(Review #2 for the day. See below for the RZ's thoughts on Piaf at the Donmar.)
According to some of the RZ’s local friends, The Music Man is a show that never quite resonates properly with British audiences: the isolationist expanses of the midwest combined with a puritanical instinct for a good clean society left Britain for the most part with industrialisation.
It is this desire for an upright, clean Christian society that allows The Music Man’s central figure, “Professor” Harold Hill (Brian Conley), to work his charms: a travelling fraudster, Hill creates moral panic in small towns before proclaiming himself a musical expert and selling the people instruments and uniforms for a band he has no plan to bring together. Hill meets his match in River City, Iowa, though as stubborn self-sufficient librarian Marian (Scarlett Strallen) sees through his lies while the rest of the town falls to Hill’s slick words. It’s obvious where this is going, and the RZ stop bantering on about the plot here. The score (by Meredith Wilson, as is the book) is loaded with Broadway classics including “Ya Got Trouble,” “Pick-A-Little Talk-A-Little,” and of course “76 Trombones.” There are some who write off the score as simplistic or bland, but the numbers are all appealing, and some (“Rock Island,” “Piano Lesson”) feature rather clever techniques that make themselves apparent upon multiple listens.
In terms of production, the fine folks at the Chichester Festival Theatre have done an excellent job. From the clever use of a revolve during “Rock Island” to utilising the venue’s many entrances and exits, Rachel Kavenaugh (director) and Robert Jones (designer) have given us a pastel-hued piece of Americana that’s just the thing for a warm summer day. Howard Harrison’s lighting won’t win any awards, but it’s effective and makes good use of the CFT’s unique arrangement. More importantly, Kavenaugh’s direction actually takes advantage of the diamond-shaped stage, and patrons on the sides feel involved, rather than like voyeurs.
As Harold Hill, Brian Conley is a fast talking smooth moving fellow, but was showing signs of vocal strain when the RZ attended: perhaps a side effect from attempting to channel the late Robert Preston, who originated the role. The desire to mimic the OBC and/or original film cast is a running issue throughout the piece: there was little originality in how the characters were portrayed, and while this approach worked, it would have been nice to see something a little fresher. The RZ wasn’t blown away by Scarlett Strallen in Mary Poppins, and felt similar about her Marian, particularly her consistent but clearly not midwest-American accent. Her fans, however, will undoubtedly adore her performance here. The remainder of the cast are solid, including the children who go uncredited on the website. It’s easy for the roles of Amarylis and Winthrop to be annoying, but they weren’t, and when Marian sees Wintrhop break out of his shell to sing a verse in Wells Fargo Wagon, the moment is genuine.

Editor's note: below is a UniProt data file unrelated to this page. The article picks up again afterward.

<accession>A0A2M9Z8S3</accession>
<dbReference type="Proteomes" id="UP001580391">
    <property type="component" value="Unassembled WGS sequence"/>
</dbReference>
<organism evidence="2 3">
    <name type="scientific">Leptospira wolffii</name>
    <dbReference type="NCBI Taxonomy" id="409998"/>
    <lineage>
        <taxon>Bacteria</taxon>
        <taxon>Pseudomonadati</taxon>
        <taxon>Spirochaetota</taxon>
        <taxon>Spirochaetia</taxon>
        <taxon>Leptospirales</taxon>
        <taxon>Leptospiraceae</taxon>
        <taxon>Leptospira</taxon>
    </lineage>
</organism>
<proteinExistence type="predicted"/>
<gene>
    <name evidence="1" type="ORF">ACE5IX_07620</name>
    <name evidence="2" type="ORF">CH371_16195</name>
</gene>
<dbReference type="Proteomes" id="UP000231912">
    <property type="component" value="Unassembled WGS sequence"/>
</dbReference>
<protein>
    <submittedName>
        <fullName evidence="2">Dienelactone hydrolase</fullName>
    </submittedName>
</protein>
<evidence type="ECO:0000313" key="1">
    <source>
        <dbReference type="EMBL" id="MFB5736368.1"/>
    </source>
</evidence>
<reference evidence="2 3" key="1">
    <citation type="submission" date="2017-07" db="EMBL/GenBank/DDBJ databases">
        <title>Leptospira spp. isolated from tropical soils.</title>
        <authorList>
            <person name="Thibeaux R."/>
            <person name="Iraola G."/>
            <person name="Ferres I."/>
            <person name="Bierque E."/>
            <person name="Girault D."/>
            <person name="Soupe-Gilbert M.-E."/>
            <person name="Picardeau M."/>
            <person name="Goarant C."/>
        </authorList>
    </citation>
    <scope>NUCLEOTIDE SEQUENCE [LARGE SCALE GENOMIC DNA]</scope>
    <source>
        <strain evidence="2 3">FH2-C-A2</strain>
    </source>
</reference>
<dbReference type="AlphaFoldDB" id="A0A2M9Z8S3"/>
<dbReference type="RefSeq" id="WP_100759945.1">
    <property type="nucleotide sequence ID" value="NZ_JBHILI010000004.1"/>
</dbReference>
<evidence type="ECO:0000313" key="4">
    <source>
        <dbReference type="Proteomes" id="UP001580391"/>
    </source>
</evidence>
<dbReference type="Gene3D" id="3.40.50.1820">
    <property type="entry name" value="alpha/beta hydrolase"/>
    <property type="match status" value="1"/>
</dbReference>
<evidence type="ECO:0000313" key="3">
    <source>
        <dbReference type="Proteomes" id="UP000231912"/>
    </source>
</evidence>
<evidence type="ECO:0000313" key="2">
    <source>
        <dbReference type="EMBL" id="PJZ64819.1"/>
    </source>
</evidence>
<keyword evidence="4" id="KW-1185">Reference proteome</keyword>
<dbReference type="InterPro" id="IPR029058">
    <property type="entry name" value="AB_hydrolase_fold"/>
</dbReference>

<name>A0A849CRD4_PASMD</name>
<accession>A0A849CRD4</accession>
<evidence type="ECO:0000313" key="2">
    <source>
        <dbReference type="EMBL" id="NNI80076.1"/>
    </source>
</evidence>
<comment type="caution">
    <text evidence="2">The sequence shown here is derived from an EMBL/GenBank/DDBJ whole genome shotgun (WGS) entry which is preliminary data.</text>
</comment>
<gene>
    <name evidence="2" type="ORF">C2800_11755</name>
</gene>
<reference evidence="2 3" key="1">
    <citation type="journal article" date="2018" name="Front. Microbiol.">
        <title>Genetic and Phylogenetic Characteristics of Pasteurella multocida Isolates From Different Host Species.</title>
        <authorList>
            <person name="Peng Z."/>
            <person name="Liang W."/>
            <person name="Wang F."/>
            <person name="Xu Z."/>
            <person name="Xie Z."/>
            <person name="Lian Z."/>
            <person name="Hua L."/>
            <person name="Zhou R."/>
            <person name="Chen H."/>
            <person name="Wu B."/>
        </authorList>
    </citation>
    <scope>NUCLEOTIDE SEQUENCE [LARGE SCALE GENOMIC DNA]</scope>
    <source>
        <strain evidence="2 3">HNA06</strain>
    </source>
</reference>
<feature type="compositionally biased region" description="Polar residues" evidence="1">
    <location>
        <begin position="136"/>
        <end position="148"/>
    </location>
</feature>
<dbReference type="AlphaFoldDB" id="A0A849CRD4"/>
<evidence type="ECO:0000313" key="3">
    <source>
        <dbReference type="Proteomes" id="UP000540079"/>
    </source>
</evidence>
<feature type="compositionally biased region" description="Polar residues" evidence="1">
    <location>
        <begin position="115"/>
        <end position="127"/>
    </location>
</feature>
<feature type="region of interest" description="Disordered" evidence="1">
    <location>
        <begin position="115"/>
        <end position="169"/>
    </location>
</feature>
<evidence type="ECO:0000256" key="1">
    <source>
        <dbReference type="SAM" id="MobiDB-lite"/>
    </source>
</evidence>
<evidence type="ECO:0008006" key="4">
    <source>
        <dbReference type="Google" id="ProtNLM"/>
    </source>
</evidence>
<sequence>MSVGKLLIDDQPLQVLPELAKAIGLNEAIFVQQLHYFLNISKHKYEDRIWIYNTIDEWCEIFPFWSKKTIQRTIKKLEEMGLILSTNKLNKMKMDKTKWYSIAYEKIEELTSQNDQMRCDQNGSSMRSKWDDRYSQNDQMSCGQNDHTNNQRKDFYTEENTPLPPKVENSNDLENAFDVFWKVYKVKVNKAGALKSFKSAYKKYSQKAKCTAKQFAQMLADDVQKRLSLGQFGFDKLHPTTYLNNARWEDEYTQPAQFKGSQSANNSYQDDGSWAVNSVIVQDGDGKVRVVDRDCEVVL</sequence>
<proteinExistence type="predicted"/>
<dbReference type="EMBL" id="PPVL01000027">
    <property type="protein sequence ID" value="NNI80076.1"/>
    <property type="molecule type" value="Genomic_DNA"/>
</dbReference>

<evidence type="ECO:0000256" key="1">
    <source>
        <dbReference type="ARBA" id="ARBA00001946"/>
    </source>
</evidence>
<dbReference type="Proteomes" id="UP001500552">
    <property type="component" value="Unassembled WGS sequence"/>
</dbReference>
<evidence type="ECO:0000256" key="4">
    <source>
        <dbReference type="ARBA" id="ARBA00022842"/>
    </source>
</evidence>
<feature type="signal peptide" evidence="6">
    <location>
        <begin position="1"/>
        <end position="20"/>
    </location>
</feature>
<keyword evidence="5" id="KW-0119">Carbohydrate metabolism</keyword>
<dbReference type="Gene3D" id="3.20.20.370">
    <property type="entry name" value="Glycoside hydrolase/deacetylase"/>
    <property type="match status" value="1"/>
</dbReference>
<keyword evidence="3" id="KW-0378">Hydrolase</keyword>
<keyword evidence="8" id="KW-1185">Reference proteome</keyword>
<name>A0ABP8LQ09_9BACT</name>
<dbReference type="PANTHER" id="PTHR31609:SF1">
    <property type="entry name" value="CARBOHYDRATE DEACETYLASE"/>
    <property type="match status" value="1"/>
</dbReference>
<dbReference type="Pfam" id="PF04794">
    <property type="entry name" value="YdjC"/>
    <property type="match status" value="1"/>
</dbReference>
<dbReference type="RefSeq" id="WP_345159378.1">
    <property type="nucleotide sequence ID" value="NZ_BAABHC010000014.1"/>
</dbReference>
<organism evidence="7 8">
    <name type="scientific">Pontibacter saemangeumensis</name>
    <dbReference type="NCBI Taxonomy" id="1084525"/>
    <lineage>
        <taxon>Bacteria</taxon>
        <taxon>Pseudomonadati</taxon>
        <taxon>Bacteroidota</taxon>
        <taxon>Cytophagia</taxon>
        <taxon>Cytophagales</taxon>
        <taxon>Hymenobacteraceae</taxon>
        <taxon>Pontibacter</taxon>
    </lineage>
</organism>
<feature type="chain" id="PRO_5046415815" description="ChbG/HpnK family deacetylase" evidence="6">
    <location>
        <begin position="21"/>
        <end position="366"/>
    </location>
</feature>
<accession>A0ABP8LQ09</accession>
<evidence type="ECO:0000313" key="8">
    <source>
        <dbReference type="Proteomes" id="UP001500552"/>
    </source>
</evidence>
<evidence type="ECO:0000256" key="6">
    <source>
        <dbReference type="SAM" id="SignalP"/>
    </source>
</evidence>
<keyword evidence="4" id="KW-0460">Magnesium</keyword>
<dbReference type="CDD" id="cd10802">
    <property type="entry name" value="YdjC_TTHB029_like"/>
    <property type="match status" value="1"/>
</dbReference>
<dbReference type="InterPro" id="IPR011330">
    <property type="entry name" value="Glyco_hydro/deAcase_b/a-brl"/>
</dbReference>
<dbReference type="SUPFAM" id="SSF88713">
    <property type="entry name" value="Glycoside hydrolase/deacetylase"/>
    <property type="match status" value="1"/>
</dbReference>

50 years ago, The Music Man did what would today be considered unthinkable: it beat out West Side Story for the Best Musical Tony. In retrospect it’s easy to pass judgement, but visiting this production made the RZ remember why audiences fell in love with the show: West Side Story may be the more intellectually satisfying piece, but The Music Man is a simple, charming story that does its duties so well that it’s easy to be won over like the people of River City.
Where: Chichester Festival Theatre, Chichester
When: In repertoire until 30 August. Check the website for times and dates.
How Much: £12-£36
Concessions: The usual groups can book in advance for half off on main section tickets (so £15 rear section, £18 front section)
RZ Unofficial “Worth Paying”: £36 for an excellent revival of a timeless classic. Even with the cost of a train ticket, it’s still cheaper to see it here than in a West End transfer.
RZ Other Notes: The RZ, having spent a number of years in middle America, may find himself recognising and appreciating the characters and setting more than others, but the performance he attended (a Friday matinee loaded with OAP’s and families) was quite well received.
The RZ suggests that patrons visiting from London attempt to catch a matinee instead of an evening performance - it takes 90 min. to get from London Bridge or Victoria to Chichester (and back), and catching an evening performance puts one in danger of missing rail connections and possibly the final underground for the evening.
Props to the CFT website for providing a list of the orchestra on the website.
The RZ had never heard of Brian Conley before this production, and finds the actor to be like Harold Hill himself: entirely elusive with any form of credential. The RZ still has no idea why this man is considered a selling point as his website is devoid of any useful information as to the man's past.